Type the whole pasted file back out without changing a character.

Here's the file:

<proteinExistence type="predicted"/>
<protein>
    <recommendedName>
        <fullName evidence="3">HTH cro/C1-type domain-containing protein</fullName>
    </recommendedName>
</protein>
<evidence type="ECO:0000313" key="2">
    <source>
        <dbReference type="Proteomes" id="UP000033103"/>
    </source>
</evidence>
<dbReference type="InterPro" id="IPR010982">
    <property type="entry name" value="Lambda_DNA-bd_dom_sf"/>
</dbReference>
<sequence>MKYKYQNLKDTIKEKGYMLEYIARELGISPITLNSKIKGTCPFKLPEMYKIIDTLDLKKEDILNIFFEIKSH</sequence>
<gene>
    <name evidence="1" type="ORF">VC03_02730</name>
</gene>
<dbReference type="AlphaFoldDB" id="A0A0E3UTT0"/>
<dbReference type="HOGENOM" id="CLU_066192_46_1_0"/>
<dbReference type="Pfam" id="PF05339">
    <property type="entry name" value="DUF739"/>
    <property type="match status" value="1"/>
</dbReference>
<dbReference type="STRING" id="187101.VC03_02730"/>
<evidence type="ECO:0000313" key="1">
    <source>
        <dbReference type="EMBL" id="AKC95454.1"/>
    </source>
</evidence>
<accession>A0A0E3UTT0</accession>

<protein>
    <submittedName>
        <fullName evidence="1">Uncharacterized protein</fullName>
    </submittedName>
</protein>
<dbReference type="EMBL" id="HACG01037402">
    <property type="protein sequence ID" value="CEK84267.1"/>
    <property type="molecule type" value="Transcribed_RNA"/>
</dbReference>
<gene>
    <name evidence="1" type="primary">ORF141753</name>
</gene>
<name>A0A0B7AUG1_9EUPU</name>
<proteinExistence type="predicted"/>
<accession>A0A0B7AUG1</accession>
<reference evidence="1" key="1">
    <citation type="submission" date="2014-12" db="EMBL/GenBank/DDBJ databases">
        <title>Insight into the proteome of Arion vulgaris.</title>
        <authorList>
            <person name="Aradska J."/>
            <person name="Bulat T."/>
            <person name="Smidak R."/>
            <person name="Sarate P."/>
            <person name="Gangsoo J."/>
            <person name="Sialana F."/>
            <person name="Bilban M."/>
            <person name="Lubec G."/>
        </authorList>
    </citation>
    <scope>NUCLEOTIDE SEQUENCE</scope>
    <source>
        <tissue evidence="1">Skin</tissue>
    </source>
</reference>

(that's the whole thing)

<proteinExistence type="predicted"/>
<protein>
    <recommendedName>
        <fullName evidence="3">HTH cro/C1-type domain-containing protein</fullName>
    </recommendedName>
</protein>
<evidence type="ECO:0000313" key="2">
    <source>
        <dbReference type="Proteomes" id="UP000033103"/>
    </source>
</evidence>
<dbReference type="InterPro" id="IPR010982">
    <property type="entry name" value="Lambda_DNA-bd_dom_sf"/>
</dbReference>
<sequence>MKYKYQNLKDTIKEKGYMLEYIARELGISPITLNSKIKGTCPFKLPEMYKIIDTLDLKKEDILNIFFEIKSH</sequence>
<gene>
    <name evidence="1" type="ORF">VC03_02730</name>
</gene>
<dbReference type="AlphaFoldDB" id="A0A0E3UTT0"/>
<dbReference type="HOGENOM" id="CLU_066192_46_1_0"/>
<dbReference type="Pfam" id="PF05339">
    <property type="entry name" value="DUF739"/>
    <property type="match status" value="1"/>
</dbReference>
<dbReference type="STRING" id="187101.VC03_02730"/>
<evidence type="ECO:0000313" key="1">
    <source>
        <dbReference type="EMBL" id="AKC95454.1"/>
    </source>
</evidence>
<accession>A0A0E3UTT0</accession>

<protein>
    <submittedName>
        <fullName evidence="1">Uncharacterized protein</fullName>
    </submittedName>
</protein>
<dbReference type="EMBL" id="HACG01037402">
    <property type="protein sequence ID" value="CEK84267.1"/>
    <property type="molecule type" value="Transcribed_RNA"/>
</dbReference>
<gene>
    <name evidence="1" type="primary">ORF141753</name>
</gene>
<name>A0A0B7AUG1_9EUPU</name>
<proteinExistence type="predicted"/>
<accession>A0A0B7AUG1</accession>
<reference evidence="1" key="1">
    <citation type="submission" date="2014-12" db="EMBL/GenBank/DDBJ databases">
        <title>Insight into the proteome of Arion vulgaris.</title>
        <authorList>
            <person name="Aradska J."/>
            <person name="Bulat T."/>
            <person name="Smidak R."/>
            <person name="Sarate P."/>
            <person name="Gangsoo J."/>
            <person name="Sialana F."/>
            <person name="Bilban M."/>
            <person name="Lubec G."/>
        </authorList>
    </citation>
    <scope>NUCLEOTIDE SEQUENCE</scope>
    <source>
        <tissue evidence="1">Skin</tissue>
    </source>
</reference>